Effectiveness of Lavage Techniques in Removing Immunogenic Elements from Osteochondral Allografts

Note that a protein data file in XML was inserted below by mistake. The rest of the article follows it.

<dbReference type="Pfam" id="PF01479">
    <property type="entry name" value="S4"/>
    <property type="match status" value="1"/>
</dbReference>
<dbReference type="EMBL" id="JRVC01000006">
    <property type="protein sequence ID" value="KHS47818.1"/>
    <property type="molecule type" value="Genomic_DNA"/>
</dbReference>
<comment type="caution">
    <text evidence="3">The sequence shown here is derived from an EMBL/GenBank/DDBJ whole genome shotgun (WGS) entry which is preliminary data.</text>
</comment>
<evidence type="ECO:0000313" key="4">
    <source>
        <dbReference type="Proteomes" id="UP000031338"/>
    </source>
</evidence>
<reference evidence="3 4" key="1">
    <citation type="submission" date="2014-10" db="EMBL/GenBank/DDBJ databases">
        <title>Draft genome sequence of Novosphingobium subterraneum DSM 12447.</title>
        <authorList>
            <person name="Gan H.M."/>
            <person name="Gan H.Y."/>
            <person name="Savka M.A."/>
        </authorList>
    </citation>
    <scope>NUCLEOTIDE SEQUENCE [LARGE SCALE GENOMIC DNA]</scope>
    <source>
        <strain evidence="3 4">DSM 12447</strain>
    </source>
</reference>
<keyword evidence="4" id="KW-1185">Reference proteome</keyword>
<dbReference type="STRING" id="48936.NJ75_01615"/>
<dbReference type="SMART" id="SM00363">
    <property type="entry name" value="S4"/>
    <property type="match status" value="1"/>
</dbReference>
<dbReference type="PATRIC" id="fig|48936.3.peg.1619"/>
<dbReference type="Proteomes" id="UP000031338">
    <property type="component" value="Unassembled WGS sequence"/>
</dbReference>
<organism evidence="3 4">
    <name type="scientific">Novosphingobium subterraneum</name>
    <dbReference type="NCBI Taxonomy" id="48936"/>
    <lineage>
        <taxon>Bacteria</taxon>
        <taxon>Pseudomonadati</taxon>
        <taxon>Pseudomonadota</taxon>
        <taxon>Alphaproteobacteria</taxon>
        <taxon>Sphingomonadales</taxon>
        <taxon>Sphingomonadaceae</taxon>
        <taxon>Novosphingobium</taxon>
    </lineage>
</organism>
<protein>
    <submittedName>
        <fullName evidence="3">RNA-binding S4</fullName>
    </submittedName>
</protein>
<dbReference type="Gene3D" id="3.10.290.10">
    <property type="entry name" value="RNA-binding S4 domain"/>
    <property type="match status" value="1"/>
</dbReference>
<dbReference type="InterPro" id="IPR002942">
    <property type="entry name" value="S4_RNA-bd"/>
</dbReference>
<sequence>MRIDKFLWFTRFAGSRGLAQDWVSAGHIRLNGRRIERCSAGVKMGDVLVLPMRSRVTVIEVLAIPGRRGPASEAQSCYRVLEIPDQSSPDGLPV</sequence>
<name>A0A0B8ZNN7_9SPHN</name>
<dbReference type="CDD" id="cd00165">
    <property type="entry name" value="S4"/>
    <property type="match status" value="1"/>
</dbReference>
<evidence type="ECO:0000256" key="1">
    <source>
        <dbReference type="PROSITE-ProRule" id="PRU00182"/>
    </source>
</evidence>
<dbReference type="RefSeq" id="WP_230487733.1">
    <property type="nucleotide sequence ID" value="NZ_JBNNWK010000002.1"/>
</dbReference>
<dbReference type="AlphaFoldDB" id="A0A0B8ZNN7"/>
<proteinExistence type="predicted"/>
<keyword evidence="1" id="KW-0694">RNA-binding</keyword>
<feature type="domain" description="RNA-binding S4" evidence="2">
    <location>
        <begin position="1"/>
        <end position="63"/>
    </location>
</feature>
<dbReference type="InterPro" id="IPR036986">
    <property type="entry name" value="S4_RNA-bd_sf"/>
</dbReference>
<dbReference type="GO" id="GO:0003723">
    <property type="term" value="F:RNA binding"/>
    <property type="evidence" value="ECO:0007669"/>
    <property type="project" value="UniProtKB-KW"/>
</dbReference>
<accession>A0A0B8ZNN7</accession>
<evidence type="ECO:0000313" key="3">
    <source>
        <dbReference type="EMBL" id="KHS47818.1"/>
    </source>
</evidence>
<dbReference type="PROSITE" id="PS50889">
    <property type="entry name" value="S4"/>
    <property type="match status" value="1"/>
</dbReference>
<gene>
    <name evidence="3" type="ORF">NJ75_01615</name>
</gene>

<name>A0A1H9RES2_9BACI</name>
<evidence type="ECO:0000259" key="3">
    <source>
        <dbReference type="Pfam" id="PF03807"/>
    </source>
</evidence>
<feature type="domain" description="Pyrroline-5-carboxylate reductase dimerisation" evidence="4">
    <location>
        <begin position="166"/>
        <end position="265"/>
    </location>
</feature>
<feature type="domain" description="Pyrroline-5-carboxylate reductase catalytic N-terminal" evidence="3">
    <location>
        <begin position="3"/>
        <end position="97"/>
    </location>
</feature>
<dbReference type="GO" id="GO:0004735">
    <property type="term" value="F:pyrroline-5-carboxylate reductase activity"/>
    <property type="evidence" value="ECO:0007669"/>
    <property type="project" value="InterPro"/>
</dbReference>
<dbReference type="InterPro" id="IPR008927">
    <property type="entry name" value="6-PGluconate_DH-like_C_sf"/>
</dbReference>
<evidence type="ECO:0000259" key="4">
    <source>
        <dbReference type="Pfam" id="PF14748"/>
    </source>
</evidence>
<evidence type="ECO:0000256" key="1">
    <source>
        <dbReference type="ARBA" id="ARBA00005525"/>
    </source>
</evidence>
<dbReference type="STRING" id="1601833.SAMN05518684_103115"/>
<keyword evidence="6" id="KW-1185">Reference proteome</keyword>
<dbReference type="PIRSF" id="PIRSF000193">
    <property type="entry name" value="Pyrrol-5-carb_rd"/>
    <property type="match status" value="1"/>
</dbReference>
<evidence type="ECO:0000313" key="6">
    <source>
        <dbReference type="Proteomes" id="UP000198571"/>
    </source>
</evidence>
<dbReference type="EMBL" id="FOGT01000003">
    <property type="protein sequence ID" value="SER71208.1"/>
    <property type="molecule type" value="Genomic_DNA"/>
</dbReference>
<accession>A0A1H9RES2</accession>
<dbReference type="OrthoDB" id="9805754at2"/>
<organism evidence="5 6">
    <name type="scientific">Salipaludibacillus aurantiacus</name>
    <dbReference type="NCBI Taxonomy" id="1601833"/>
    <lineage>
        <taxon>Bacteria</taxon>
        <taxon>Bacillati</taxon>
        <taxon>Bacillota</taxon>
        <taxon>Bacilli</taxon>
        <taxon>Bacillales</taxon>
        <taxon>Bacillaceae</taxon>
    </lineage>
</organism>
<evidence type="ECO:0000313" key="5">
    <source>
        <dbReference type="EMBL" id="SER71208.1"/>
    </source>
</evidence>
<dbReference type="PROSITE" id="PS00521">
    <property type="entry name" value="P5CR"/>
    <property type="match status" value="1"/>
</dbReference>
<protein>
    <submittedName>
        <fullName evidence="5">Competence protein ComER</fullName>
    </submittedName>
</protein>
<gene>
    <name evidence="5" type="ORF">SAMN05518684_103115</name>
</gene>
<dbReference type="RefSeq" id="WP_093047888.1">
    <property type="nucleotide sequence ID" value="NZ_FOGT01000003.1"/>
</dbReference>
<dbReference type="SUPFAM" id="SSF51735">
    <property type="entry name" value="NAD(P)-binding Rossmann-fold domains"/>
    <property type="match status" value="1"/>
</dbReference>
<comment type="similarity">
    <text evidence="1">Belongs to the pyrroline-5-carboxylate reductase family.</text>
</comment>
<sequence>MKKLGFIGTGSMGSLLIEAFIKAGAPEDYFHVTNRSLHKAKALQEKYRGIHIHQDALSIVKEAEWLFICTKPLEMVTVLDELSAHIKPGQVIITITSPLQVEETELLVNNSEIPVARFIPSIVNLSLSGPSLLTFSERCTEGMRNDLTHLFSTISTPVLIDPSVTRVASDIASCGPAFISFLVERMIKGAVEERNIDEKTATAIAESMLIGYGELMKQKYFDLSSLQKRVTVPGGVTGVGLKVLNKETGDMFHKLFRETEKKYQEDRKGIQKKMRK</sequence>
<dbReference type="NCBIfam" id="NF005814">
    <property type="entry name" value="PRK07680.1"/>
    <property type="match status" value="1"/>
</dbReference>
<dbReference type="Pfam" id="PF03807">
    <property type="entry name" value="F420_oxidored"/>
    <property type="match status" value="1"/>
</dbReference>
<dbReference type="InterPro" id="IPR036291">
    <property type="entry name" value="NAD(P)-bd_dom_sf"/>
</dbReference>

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ObjectiveThis study aimed to compare standard saline lavage to combination saline and high-pressure carbon dioxide (CO2) lavage in removing marrow elements from osteochondral allografts.DesignSix fresh hemicondyles were obtained. Three osteochondral allograft plugs (15-mm diameter, 6-mm depth) were harvested from each hemicondyle and randomized to 1 of 3 treatment arms: A, no lavage; B, 1 L standard saline lavage; C, simultaneous saline (1 L) and 1-minute high-pressure CO2 lavage. After hematoxylin and eosin staining, a “percentage fill” of remaining marrow elements was calculated for each overall sample and then repeated in 3 distinct compartments for each sample based on depth from surface: 1, deepest third; 2, middle third; and 3, most superficial third. Trial arms B and C were compared with 1-tailed Student t tests.ResultsGroup A had an overall percentage fill of 51.2% ± 8.8%. While both lavage techniques decreased overall remaining marrow elements, group B yielded significantly higher percentages of remaining marrow elements than group C (28.6% ± 16.5%, 14.6% ± 8.7%, P = 0.045). On depth analysis, group A exhibited homogenous filling of trabecular space (63.0% ± 15.5%, 67.6% ± 13.7%, and 55.2% ± 10.1% in zones 1, 2, and 3, respectively). Both lavage arms equally removed marrow elements from superficial zone 3 (B, 17.4% ± 9.2%; C, 15.6% ± 12.4%, P = 0.41) and middle zone 2 (B, 30.2% ± 17.7%; C, 21.4% ± 15.5%, P = 0.18). However, group C lavage removed significantly more marrow elements in deep zone 1 than group B (29.7% ± 10.9%, 58.5% ± 25.2%, P = 0.01).ConclusionCombination saline and high-pressure CO2 lavage more effectively clears marrow elements from osteochondral allografts than saline alone.

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